News for April 2009

“It’s too good to be true!”

In Bushenyi, Uganda, I worked with two ART clinics to set up FrontlineSMS:Medic programs. The SMS programs will focus mainly on supporting ART monitors and RPMs (Resident Parish Mobilizers) working within the communities. The clinics will use the system to enable patient tracking, emergency care services, symptom reporting, and adherence reporting. The following is a video of Dr. Elioda Tumwesigye, introducing the project:

Selected notes from the first two days of my 10-day trip:

Day 1:

2-hour all-encompassing FrontlineSMS training session with ART coordinator, community nurses, and data managers included…

  1. Connecting the GSM modem
  2. Checking for new messages
  3. Sending one-off messages to contacts
  4. Sending group messages
  5. Managing contacts and groups
  6. Enabling emails via auto-forwarding
  7. Auto-replies via keyword (e.g. drug information)
  8. Auto top-up system (“ID#_units”)
FrontlineSMS

Elly, Arthur, and Joham interacting with FrontlineSMS for the first time

See more photos from Uganda here.

An important component of that training session — group worked together as one person used FrontlineSMS to, for example, add a new contact and set that contact up to receive SMS credit upon request.

Day 2:

During a meeting with 30+ clinicians at KCRC, I talked about the St. Gabriel’s pilot, introduced FrontlineSMS + the handsets, and talked through use cases with the staff. One nurse asked if we could recruit participants for clinical trials (and monitor trials) via SMS. That may work well, with CHWs in the field relaying study info, CHWs texting back mobile #s of interested community members, and those contacts being added to an SMS info distribution list. A few sheets of paper were passed around the group during the presentation, for staff to make note of ideas for use within the ART + community-based care programs.

Posted: April 28th, 2009
Categories: Other posts
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Three conversations and a conclusion

Me alongside Henry of Ushahidi

Me + Henry of Ushahidi

So much has happened in the last few weeks, I’ll have to retro-blog a bit. I’ll be sharing stories from my time at clinics in Bushenyi, Uganda, soon – but I wanted to post quick thoughts on a particular discussion thread at the recent W3C workshop, “Africa Perspective on the Role of Mobile Technologies in Fostering Social and Economic Development.”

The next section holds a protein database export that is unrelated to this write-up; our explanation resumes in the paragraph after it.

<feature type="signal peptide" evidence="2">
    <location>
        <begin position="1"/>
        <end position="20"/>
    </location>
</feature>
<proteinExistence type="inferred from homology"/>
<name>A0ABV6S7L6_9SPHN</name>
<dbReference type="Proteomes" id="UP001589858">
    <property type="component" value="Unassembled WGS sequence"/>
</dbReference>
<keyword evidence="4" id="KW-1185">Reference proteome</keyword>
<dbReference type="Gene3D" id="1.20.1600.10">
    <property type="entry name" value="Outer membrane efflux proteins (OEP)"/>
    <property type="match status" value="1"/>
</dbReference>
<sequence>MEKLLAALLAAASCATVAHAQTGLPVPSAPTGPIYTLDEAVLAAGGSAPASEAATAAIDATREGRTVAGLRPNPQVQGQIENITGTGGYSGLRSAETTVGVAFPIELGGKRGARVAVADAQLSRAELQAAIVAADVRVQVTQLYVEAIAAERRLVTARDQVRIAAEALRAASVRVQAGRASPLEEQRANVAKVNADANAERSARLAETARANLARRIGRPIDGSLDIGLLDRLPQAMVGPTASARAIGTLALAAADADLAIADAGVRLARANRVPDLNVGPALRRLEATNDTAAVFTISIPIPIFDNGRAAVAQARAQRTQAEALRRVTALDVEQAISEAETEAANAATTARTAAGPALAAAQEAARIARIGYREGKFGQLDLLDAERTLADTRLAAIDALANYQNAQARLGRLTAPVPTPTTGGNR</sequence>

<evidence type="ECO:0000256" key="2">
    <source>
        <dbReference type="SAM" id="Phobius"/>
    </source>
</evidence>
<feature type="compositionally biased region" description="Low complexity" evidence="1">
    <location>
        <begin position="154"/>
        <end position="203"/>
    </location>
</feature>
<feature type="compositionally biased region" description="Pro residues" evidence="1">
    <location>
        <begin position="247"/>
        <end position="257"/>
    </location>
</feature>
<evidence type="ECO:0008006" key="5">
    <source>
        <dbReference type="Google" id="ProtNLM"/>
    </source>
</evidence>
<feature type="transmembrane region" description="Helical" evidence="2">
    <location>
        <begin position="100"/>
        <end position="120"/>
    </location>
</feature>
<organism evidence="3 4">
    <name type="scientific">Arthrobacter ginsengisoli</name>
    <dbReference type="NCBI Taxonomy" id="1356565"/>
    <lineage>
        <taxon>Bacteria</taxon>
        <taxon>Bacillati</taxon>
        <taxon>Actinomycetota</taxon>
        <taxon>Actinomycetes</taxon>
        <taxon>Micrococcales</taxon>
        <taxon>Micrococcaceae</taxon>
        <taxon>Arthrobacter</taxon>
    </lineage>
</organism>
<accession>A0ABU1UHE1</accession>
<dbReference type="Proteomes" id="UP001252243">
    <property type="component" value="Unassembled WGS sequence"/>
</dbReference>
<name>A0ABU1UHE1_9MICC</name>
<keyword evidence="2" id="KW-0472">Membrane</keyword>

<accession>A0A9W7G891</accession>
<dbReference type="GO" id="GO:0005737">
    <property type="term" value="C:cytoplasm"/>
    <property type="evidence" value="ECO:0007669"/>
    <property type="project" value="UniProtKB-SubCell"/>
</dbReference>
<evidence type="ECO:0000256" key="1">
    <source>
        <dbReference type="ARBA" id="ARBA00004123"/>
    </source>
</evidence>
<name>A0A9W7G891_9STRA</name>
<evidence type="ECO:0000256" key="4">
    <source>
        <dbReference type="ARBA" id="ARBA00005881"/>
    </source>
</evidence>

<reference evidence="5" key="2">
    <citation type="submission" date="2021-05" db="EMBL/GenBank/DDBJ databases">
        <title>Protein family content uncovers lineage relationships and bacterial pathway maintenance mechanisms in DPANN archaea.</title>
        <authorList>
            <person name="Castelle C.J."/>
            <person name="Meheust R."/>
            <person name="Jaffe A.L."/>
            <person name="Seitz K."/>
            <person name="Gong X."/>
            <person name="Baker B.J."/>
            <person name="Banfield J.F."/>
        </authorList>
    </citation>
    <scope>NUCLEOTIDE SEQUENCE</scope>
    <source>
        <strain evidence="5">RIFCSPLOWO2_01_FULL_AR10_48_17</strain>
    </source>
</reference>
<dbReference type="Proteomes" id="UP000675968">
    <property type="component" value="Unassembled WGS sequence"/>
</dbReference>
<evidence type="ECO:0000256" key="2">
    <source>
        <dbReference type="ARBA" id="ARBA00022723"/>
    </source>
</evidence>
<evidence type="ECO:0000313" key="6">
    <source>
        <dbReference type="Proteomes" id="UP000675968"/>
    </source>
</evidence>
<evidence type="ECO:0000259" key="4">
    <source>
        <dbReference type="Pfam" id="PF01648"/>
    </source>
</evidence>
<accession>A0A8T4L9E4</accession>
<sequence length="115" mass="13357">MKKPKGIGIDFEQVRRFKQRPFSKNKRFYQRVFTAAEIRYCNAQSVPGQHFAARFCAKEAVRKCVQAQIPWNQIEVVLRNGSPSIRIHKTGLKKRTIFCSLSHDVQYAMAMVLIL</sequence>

More often than I expected, a very simple question arose, “What should we be talking about?” The easiest response is that it depends – on who “we” are and what we’re doing. I heard three broad options, each of which is tied to different factions I’ve encountered throughout my brief but focused mobile tech sprint, of late:

  1. Talk about what works, right NOW. This is what interests NGOs and clinics working on the ground. They want to know what they can do, today, to impact operations and better serve beneficiaries (e.g. treat patients and support community health workers). For the most part, this group doesn’t know exactly what tech’s available, and they doubt they can afford it. I’ve heard from numerous clinics, “We knew mobile technology initiatives existed, but we never expected them to come – or work – here.”
  2. Talk about where the technology is going, and what it’s going to take to get there. I turn to others for this information. Tech junkies rule this domain, and rightly so. They should be the ones leading the charge to construct and control tech advancements (e.g. WiMAX). This conversation excites and is clearly best suited for techies. End users are less interested.
  3. Talk about theory and long-term convergence of best practices and competing technologies. Tech experts and NGOs with case studies can offer bits and pieces, but this conversation lends itself to policy experts, economists, and fortune tellers. If we can find technology and implementation strategies that scale horizontally, outputs of these conversations may be less prescriptive and more descriptive – with organizations choosing and mixing available technologies at their liking. Erik Hersman of White African and Ushahidi wrote about this idea a little while ago.

Obviously, there’s some crossover. But it may be useful to keep in mind how we fit into these discussions.

Those who know me will understand why I’m most passionate about the first discussion. We don’t have great means by which to connect “on-the-grounders” with tools they can use. The clinics and service providers I talk to certainly feel disconnected from what they perceive to be immense, unattainable opportunity to utilize mobile tools. Their perception of value may be accurate and real, but the barriers to entry need not be.

Posted: April 10th, 2009
Categories: Other posts, Technology
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Comments: 6 Comments.